Tell us about your family? My mother sent me to her brother when I was seven because her latest man demanded she get rid of me. Whether my mother or any of my brothers and sisters are still alive, I don’t know. I don’t even know how many siblings I have. I went to visit my mother was I was fifteen, and she didn’t recognize me. I told her who I was, and she made it clear I wasn’t welcome and closed the door in my face. I haven’t heard from her since. Still, being sent to my uncle was probably the best thing that ever happened to me. Uncle Barris worked in the royal stables, and he not only took me in with no questions, he treated me like a son and taught me everything I know about horses. I loved him completely. He died when I was fifteen in an epidemic that swept through the capital. I still grieve his death, but I think it fortunately he didn’t live to see what I have become. The only relative that matters to me now is my daughter, the result of an affair with the queen, which caused my exile. My daughter is now queen of Korthlundia and has only recently discovered that the king wasn’t truly her father. For awhile, I served as the captain of her personal guard, but that couldn’t last. She is far too good of a person to be my daughter.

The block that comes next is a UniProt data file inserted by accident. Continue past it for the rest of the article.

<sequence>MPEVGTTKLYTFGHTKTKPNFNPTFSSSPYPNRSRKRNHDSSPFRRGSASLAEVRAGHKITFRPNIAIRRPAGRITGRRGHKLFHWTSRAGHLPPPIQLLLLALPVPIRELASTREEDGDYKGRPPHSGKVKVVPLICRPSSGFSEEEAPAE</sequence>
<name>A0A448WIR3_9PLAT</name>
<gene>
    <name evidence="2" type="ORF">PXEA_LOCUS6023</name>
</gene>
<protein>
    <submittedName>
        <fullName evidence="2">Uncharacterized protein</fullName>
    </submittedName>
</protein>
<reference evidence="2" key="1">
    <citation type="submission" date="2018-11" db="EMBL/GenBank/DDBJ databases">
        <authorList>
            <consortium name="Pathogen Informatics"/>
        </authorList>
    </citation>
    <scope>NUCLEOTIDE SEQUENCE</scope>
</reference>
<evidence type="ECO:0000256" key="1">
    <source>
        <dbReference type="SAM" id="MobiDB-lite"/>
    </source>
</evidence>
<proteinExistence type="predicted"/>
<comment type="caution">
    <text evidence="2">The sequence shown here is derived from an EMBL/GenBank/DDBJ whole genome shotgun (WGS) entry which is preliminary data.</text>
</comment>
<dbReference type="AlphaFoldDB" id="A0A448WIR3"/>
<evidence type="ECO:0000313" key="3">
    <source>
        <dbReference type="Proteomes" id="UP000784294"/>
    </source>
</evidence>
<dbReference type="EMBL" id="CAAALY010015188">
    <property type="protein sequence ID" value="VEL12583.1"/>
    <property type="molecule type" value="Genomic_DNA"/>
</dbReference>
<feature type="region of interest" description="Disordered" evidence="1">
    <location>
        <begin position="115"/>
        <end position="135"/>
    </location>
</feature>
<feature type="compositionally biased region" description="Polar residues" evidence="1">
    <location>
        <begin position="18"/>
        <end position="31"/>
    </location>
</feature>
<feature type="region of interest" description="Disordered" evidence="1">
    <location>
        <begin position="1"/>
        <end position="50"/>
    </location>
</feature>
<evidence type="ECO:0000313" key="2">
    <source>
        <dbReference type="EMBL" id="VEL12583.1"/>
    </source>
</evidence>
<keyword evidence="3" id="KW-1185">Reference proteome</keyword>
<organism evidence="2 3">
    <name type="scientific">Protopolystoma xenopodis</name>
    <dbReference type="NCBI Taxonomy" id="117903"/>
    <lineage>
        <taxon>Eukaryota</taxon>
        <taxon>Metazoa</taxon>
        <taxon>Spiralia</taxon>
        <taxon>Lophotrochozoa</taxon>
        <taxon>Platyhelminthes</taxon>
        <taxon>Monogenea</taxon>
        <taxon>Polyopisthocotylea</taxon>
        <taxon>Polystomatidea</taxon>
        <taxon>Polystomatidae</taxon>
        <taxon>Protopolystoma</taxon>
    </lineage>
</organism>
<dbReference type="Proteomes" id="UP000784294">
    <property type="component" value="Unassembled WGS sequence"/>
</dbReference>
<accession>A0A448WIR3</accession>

What is your greatest skill/asset? I think you’ve probably guessed by now. My skills as an assassin have made me infamous throughout the known world. I’m so good at getting into my victim’s rooms, some believe I can walk through walls. That’s why they called me, The Ghost. When I worked for the Saloynan king, it was known that if The Ghost was on your tail, it was time to start making funeral plans. I’ve never missed my target.